The Field Museum of Natural History—the building, the science and the history within—represents life in all of its complexity and intrigue, richness and wonder. The museum is both a catalogue and a poem. Today, the museum houses the oldest, the newest, the largest and smallest objects in the universe. Its scientists train their eyes and minds on worlds closest to us and within us, visible only with the most sensitive microscopes; and worlds farthest away, way beyond arm’s length, some whose outlines can only be glimpsed through state-of-the-art telescopes.

The Museum and its design are direct descendants of the World’s Columbian Exposition of 1893, held in Chicago when the city was scrambling to come back to life after the Great Chicago Fire of 1871, a defining moment in the city’s history.

The Fire destroyed 3.3 miles of the city, killing an estimated 300 people and leaving over 100,000 people homeless. This was a pivotal moment when Chicago was forced to rethink and rebuild. After 22 years of rebuilding, Chicago was awarded the honor of hosting the World’s Columbian Exposition and on May 1, 1893, the “White City” was opened to the world. Visitors experienced vast buildings housing everything from agricultural and anthropological wonders to art and machinery. Many of these Beaux Art style buildings were built of temporary materials and were destroyed following the Fair.

Today, the only original building from the Fair is the Museum of Science and Industry located in Hyde Park. This building was originally built as the Palace of Fine Arts during the Fair and as a result of the exhibition’s vast success, the Field Museum of Natural History was formed during the Fair as well.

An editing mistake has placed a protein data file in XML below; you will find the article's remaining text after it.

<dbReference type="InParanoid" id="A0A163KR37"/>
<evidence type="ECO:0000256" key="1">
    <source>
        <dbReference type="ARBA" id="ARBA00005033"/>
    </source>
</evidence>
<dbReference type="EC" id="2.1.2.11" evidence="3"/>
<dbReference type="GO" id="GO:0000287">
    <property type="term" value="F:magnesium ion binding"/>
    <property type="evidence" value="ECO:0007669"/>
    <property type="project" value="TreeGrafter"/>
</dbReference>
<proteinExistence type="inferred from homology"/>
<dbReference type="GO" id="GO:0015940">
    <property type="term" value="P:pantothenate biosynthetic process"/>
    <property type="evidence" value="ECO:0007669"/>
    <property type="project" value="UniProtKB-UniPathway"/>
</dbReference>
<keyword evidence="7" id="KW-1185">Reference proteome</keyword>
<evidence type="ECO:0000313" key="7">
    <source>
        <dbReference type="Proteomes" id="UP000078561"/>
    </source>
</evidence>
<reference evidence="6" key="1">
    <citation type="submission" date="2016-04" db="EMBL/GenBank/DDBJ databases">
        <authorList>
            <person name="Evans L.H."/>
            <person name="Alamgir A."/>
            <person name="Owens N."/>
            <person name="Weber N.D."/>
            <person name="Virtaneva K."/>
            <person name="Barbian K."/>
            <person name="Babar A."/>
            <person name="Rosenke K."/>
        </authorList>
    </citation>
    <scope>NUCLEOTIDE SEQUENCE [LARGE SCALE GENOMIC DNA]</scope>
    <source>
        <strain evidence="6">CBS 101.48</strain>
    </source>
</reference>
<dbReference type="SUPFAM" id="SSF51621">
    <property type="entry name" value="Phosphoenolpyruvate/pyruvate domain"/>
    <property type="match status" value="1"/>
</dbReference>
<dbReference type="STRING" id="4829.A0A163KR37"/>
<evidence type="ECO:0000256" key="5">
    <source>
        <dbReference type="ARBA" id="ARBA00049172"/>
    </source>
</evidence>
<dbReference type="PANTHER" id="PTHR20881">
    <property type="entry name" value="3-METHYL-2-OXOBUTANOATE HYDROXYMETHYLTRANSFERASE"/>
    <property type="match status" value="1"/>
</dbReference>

Anticipating the scientific and popular concerns of the twentieth- and twenty-first centuries that lay just ahead, and carrying on the work of the Columbian Exposition’s most popular attractions, the early Field Museum established the groundwork for permanent exhibitions with lasting appeal. Although intended to live within the walls of the Palace of Fine Arts, it wasn’t long before the Field Museum had several more donors, resulting in much larger collections and the Field Museum had to find a new permanent home.


After Daniel Burnham’s original discarded plan, the Field Museum was ultimately relocated to its current home along Lake Shore Drive. In 1920, it was an enormous challenge to move everything that had been collected during the Fair and afterwards to its permanent home.


Fortunately, The Field Museum did an extraordinary job documenting this unforgettable move. Train cars and horses with wagons hauled artifacts, exhibit cases, dioramas, taxidermy and much more to the new location in Grant Park.


Yet another testament to the greatness of our city, these images serve as inspiration to take a fresh look at these incredible buildings and the world class collection of priceless artifacts that lives on and thrives in its home for more than 90 years.